What would you do if you wound up back at college? Many of us have wondered that over the years since graduating, but too many movies that think about that go broad and silly in their depiction. Not here, however, as I Used to Go Here finds a perfect angle and avoids the pratfalls that those other films fall into. This is a winning comedy that gives off a wholly pleasant vibe, while still telling a deep and affecting story. Anchored by Gillian Jacobs in a terrific turn, this flick is quite good and deserves to have a bit of a fuss made over it.
The film is a comedy, centered on a writer in Kate Conklin (Jacobs) who has just had her first book published. Sadly, it’s not a hit and is not being met with universal acclaim. As she’s dealing with the first feelings of failure, the 35-year-old is invited to speak at her alma matter by her former professor David (Jermaine Clement). Accepting the invitation, she winds up back in her college town, as well as on her old campus, for the first time in well over a decade. After arriving and giving a small reading, Kate sticks around, seeing her old house across the street from the bed and breakfast she’s staying at. She finds herself, in short order, deeply enmeshed in the lives of a group of college students, including the guys at her old home, like Animal (Forrest Goodluck), Hugo (Josh Wiggins), and Tall Brandon (Brandon Daley), as well as April (Hannah Marks) a talented young writer. Humor, as well as some genuine pathos, ensues. Kris Ray writes and directs, with cinematography by Nate Hurtsellers, while Curtis Heath handles the music. Supporting players include cameos by Kate Micucci and Jorma Taccone, as well as small parts for Rammel Chan, Zoe Chao, Khloe Janel, Kristina Valada-Viars, and more.
Gillian Jacobs headlines a wonderful cast here, though top to bottom, they’re all very good. She just happens to be a phenomenal lead, so she stands out. Her reactions, awkward comedy, and relatability are tremendous. Jacobs is always a very likable actress, so that’s not a surprise, though here she translates that into someone who you root for, despite some questionable choices. Jermaine Clement is amusing as the somewhat hapless professor, while Hannah Marks has a small role that almost could be the subject of her own movie. Jacobs and Marks share a scene that’s a quietly riveting look at diverging writers and writing styles. It’s the indie comedy (though played seriously) version of Robert De Niro and Al Pacino in Heat. It’s a standout sequence.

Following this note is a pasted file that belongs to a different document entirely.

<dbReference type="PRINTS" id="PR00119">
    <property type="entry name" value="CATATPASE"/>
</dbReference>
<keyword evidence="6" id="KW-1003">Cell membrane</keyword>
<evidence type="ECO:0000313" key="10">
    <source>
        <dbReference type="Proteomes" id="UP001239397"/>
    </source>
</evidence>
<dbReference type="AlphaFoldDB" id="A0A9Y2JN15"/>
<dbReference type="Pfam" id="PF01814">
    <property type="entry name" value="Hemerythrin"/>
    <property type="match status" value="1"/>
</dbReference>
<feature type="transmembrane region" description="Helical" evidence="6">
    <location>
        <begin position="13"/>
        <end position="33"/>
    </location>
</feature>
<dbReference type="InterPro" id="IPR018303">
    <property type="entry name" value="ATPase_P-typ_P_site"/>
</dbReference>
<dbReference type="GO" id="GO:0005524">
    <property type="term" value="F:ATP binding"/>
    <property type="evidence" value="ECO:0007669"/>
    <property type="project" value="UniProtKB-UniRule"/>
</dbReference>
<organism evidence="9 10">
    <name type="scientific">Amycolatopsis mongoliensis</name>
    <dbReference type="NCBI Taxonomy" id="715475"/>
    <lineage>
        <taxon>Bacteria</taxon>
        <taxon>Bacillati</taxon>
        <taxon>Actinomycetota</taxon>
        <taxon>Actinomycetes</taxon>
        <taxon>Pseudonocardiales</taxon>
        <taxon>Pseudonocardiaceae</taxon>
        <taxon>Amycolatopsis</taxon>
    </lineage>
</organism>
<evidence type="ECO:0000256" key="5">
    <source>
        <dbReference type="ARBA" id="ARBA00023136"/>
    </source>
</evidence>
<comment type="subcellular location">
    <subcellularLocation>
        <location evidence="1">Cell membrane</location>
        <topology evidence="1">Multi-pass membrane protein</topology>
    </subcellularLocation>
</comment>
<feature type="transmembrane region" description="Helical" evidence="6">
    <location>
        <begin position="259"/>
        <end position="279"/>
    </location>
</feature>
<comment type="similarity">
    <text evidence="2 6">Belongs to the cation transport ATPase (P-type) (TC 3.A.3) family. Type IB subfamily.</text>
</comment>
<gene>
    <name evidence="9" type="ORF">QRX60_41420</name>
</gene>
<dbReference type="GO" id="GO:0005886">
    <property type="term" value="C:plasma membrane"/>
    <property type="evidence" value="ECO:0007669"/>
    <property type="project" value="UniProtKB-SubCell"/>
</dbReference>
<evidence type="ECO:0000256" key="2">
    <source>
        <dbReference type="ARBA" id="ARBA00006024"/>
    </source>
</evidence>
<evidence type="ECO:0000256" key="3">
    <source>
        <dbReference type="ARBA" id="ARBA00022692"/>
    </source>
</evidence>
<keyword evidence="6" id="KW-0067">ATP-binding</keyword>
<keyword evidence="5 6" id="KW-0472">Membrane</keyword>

I Used to Go Here is light and loose, offering a crowd-pleasing new phase in Kris Ray’s career. She’s already been able to mix comedy and drama pretty well, but here she leans into comedy while never losing sight of her characters. Ray’s creation of Kate, as well as Jacob’s execution of the role, is a true pleasure to watch unfold. The hangout vibe that Ray crafts here is infectious, making you eager to keep spending time with these characters, from top to bottom. Personally, I can’t wait to see what she does next in this realm, since she certainly has the talent for it.
On Friday, audiences looking for a nice little comedy, one that doesn’t sacrifice compelling characters for laughs, would do well to give I Used to Go Here a shot. Gillian Jacobs fans will be delighted by her performance here, though everyone should be able to enjoy what Kris Ray has put forward. It’s a charmer, through and through. We still live in fairly dark times, so in this writer’s humble opinion, this is just what we need to distract for about 80 minutes or so. Don’t miss it!
Be sure to check out I Used to Go Here, available to watch this weekend!
(Photos courtesy of Gravitas Ventures)